EGFR gene methylation is not involved in Royalactin controlled phenotypic polymorphism in honey bees

R. Kucharski, S. Foret, R. Maleszka

Research output: Contribution to journalArticle

20 Citations (Scopus)

Abstract

The 2011 highly publicised Nature paper by Kamakura on honeybee phenotypic dimorphism, (also using Drosophila as an experimental surrogate), claims that a single protein in royal jelly, Royalactin, essentially acts as a master "on-off" switch in development via the epidermal growth factor receptor (AmEGFR), to seal the fate of queen or worker. One mechanism proposed in that study as important for the action of Royalactin is differential amegfr methylation in alternate organismal outcomes. According to the author differential methylation of amegfr was experimentally confirmed and shown in a supportive figure. Here we have conducted an extensive analysis of the honeybee egfr locus and show that this gene is never methylated. We discuss several lines of evidence casting serious doubts on the amegfr methylation result in the 2011 paper and consider possible origins of the author's statement. In a broader context, we discuss the implication of our findings for contrasting context-dependent regulation of EGFR in three insect species, Apis mellifera, D. melanogaster and the carpenter ant, Camponotus floridanus, and argue that more adequate methylation data scrutiny measures are needed to avoid unwarranted conclusions.

Original languageEnglish
Article number14070
Pages (from-to)1-6
Number of pages6
JournalScientific Reports
Volume5
DOIs
Publication statusPublished - 2015
Externally publishedYes

Cite this

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abstract = "The 2011 highly publicised Nature paper by Kamakura on honeybee phenotypic dimorphism, (also using Drosophila as an experimental surrogate), claims that a single protein in royal jelly, Royalactin, essentially acts as a master {"}on-off{"} switch in development via the epidermal growth factor receptor (AmEGFR), to seal the fate of queen or worker. One mechanism proposed in that study as important for the action of Royalactin is differential amegfr methylation in alternate organismal outcomes. According to the author differential methylation of amegfr was experimentally confirmed and shown in a supportive figure. Here we have conducted an extensive analysis of the honeybee egfr locus and show that this gene is never methylated. We discuss several lines of evidence casting serious doubts on the amegfr methylation result in the 2011 paper and consider possible origins of the author's statement. In a broader context, we discuss the implication of our findings for contrasting context-dependent regulation of EGFR in three insect species, Apis mellifera, D. melanogaster and the carpenter ant, Camponotus floridanus, and argue that more adequate methylation data scrutiny measures are needed to avoid unwarranted conclusions.",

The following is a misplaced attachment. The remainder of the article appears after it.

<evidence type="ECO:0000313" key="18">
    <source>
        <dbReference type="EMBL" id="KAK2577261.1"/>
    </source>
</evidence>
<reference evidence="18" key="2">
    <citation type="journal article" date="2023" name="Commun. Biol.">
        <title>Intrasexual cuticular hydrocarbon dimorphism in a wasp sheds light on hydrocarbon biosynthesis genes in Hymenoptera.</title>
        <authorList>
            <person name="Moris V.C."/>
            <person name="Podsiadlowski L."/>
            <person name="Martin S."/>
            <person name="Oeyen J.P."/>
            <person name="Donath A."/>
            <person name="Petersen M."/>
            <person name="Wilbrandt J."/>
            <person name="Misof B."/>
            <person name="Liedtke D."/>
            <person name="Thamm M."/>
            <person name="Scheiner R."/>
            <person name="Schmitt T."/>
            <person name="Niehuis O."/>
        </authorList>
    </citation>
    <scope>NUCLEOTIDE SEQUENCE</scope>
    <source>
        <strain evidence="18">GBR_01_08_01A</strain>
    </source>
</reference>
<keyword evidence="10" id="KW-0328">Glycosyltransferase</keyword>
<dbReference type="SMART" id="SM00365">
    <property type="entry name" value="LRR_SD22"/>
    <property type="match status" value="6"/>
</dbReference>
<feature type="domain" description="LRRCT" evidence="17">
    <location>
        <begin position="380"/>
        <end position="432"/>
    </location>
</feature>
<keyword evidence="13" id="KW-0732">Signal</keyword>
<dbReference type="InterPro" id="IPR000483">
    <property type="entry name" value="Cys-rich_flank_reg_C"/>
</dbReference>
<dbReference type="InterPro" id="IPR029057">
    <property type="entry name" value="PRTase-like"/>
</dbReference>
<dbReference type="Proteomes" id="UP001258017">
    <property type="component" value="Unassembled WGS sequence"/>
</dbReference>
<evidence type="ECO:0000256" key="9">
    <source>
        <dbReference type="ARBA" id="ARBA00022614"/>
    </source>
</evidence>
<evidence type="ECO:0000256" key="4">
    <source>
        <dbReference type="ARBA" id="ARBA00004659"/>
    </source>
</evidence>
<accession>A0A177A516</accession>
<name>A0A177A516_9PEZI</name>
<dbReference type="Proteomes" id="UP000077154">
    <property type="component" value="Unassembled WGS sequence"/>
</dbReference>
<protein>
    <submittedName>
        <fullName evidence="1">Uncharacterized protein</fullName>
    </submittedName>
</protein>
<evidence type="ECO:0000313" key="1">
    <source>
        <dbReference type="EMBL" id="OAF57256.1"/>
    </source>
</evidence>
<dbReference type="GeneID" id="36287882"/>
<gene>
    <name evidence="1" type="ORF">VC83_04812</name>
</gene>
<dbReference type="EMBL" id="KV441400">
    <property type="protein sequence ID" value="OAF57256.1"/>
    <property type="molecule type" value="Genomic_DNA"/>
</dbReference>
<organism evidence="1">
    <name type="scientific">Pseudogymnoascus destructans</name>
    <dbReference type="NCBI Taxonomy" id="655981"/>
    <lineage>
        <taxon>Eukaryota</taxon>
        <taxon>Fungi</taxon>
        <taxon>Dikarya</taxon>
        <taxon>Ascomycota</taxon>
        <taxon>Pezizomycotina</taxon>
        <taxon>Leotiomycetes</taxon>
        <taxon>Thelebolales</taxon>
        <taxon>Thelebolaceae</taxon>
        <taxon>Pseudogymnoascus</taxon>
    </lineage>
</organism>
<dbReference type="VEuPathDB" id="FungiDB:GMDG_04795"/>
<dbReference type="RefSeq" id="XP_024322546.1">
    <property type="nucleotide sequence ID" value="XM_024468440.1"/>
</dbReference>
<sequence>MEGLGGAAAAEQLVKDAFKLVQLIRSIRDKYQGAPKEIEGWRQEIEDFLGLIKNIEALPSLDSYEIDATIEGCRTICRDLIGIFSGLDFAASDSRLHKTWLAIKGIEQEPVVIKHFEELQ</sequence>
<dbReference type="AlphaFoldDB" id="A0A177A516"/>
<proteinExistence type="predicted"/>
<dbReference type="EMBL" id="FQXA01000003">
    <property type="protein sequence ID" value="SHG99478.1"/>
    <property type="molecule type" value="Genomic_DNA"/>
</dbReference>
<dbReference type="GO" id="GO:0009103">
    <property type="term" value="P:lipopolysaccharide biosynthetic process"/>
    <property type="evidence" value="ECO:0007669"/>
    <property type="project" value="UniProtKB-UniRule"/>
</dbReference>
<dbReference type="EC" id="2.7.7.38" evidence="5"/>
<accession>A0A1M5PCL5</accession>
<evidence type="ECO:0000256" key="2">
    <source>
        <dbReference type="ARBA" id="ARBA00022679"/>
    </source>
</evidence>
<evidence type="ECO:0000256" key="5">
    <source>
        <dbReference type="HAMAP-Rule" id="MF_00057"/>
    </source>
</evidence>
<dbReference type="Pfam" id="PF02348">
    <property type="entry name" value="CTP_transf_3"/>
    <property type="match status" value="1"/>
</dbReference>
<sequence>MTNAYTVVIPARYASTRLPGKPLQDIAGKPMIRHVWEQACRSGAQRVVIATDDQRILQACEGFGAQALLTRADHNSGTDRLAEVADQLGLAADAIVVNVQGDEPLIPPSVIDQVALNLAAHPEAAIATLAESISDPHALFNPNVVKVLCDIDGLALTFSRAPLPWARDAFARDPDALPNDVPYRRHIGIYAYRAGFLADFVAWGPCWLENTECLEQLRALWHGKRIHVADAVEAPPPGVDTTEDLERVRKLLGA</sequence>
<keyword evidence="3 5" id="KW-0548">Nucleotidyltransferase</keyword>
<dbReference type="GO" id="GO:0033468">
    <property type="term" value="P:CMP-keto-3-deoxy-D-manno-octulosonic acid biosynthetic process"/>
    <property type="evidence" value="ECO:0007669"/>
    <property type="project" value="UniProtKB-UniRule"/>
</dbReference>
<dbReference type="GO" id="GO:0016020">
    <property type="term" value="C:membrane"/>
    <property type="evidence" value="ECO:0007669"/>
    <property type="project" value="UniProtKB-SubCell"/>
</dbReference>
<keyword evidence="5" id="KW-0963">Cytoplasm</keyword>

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EGFR gene methylation is not involved in Royalactin controlled phenotypic polymorphism in honey bees. / Kucharski, R.; Foret, S.; Maleszka, R.

In: Scientific Reports, Vol. 5, 14070, 2015, p. 1-6.

Research output: Contribution to journalArticle

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AU - Foret, S.

AU - Maleszka, R.

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